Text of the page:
While it is not yet known what exact physical mechanisms cause IBS, increasing evidence indicates that this relatively common affliction (estimates suggest from 7% to 17% of the population suffers from it) may be exacerbated by psychological factors such as stress and anxiety. Cognitive behavioural therapy is emerging as one of the more effective psychological treatments.
Blanchard, E.B. (1998) 'Irritable Bowel Syndrome', in Gatchel and Blanchard (1998).
This reports on the Albany Multicomponent Behavioral Therapy Program for IBS, successfully incorporating CBT techniques to address both the gastrointestinal symptoms of IBS and the affective disturbances or anxiety hypothesized to underlie the syndrome.
This review of studies applying CBT to IBS found cognitive behavioural therapy to be equivalent or more effective than typical medical care regimens.
This is one of the early articles to suggest that treatments which address the cognitive components of anxiety disorders may influence underlying processes responsible for the physiological symptoms of IBS.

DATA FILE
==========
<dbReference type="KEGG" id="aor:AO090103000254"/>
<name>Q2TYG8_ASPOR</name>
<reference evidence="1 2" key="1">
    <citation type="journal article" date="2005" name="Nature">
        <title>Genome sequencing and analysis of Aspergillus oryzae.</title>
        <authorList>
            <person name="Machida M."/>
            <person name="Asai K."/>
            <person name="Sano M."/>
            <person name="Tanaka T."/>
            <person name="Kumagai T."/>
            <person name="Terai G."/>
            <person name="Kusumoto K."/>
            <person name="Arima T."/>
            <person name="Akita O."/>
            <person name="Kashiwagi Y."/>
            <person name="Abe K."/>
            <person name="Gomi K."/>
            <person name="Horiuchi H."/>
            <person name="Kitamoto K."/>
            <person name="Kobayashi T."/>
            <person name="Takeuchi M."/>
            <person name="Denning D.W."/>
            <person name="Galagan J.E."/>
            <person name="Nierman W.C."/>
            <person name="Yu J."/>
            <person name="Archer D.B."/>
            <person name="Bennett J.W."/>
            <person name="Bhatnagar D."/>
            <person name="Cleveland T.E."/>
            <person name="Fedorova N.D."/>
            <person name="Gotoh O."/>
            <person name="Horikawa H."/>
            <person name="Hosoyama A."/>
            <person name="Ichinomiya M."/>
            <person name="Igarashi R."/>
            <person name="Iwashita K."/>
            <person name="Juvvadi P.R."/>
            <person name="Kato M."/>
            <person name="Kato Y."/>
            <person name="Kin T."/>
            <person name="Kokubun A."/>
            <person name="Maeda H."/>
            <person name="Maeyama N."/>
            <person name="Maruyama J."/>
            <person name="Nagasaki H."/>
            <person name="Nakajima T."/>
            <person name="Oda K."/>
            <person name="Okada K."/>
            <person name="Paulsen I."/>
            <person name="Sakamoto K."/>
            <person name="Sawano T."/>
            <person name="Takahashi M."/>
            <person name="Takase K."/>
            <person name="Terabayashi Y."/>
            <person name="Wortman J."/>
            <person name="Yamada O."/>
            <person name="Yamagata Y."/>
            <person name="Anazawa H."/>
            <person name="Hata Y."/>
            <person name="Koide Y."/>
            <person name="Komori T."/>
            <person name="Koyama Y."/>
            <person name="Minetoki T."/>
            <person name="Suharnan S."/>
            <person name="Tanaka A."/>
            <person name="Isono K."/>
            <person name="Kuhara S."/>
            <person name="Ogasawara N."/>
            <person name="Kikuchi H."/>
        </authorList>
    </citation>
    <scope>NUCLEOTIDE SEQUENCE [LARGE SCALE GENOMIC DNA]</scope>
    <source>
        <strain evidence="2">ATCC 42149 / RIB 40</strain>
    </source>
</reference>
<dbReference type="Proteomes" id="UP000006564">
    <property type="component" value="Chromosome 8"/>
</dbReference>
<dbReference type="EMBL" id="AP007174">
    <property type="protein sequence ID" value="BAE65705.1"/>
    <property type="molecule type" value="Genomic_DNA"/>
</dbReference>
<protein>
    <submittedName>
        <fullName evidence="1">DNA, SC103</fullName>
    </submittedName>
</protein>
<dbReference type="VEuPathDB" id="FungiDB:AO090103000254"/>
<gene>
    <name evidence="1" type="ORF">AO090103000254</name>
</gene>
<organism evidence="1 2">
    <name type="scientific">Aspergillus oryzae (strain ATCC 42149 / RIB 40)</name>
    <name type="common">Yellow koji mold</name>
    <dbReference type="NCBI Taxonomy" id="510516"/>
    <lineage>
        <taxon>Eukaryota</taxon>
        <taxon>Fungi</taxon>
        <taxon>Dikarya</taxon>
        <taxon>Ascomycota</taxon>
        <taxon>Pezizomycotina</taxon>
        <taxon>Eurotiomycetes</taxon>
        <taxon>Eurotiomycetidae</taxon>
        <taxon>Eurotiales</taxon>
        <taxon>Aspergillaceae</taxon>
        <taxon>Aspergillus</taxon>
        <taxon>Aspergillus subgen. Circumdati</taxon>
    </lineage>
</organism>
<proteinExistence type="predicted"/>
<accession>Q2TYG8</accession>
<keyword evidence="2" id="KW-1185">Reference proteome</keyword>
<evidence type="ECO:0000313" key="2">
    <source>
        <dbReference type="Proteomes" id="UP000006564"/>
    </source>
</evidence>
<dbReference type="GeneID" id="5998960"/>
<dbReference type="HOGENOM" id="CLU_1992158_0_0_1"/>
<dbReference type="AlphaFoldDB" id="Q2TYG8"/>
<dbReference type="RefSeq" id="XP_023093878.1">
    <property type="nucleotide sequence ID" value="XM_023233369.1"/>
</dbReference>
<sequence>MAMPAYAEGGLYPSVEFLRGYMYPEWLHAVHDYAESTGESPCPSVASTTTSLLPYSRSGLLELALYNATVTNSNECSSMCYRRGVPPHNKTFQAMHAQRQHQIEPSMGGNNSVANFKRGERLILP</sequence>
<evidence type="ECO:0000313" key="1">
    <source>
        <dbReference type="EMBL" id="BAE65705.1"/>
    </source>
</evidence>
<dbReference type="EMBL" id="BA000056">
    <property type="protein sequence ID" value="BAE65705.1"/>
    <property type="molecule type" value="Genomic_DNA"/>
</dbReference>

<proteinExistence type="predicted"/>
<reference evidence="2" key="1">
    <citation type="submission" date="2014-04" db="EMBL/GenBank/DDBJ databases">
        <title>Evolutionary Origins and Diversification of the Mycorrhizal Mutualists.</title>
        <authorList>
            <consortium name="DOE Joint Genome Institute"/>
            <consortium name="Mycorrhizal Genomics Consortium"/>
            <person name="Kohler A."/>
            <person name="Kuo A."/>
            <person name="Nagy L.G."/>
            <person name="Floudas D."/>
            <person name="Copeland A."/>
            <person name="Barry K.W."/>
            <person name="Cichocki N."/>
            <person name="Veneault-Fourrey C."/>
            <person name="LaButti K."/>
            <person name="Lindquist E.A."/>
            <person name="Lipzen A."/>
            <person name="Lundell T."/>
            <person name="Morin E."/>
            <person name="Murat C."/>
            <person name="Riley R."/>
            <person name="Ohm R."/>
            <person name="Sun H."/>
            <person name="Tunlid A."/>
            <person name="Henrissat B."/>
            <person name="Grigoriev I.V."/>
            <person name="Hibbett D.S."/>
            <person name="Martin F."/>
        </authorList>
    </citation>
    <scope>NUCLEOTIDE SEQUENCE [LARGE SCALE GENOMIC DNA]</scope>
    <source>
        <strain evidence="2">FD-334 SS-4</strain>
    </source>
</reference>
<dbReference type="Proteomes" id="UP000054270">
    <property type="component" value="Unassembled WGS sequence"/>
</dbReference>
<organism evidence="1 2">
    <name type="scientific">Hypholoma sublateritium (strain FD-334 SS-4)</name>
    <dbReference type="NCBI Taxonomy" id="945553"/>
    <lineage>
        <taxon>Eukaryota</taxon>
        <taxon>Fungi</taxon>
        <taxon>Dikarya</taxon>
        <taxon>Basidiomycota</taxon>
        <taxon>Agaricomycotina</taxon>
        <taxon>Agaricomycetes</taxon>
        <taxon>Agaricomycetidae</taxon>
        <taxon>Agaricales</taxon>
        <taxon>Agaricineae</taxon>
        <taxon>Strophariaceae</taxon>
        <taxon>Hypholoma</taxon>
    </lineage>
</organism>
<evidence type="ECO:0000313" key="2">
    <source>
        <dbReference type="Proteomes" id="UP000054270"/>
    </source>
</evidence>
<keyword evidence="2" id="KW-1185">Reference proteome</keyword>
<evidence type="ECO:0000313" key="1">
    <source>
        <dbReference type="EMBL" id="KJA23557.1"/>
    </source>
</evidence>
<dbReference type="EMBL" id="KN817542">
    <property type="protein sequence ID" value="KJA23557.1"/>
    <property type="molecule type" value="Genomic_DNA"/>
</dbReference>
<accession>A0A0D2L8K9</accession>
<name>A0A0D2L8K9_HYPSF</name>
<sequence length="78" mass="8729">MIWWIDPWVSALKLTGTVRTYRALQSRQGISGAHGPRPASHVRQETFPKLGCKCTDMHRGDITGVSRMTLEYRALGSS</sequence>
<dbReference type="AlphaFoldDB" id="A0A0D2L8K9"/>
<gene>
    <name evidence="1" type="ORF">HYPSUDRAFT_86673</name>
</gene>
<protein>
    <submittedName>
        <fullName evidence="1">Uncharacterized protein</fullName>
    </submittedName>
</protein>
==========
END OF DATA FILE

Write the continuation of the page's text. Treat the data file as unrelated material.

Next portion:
This short article reviews some of the other studies indicating that CBT is effective in the treatment of IBS.
While methodologically flawed (primarily due to absence of group therapy control group and non-randomized group assignment), this study suggests that cognitive behavioural group therapy is effective in alleviating symptoms, with effects persisting through a longitudinal monitoring period averaging over 2 years.
This page was last reviewed by Dr Greg Mulhauser, Tuesday, 7 April 2015.
The URL of this page is: http://counsellingbooks.com/bibliography/specific-distress/ibs.html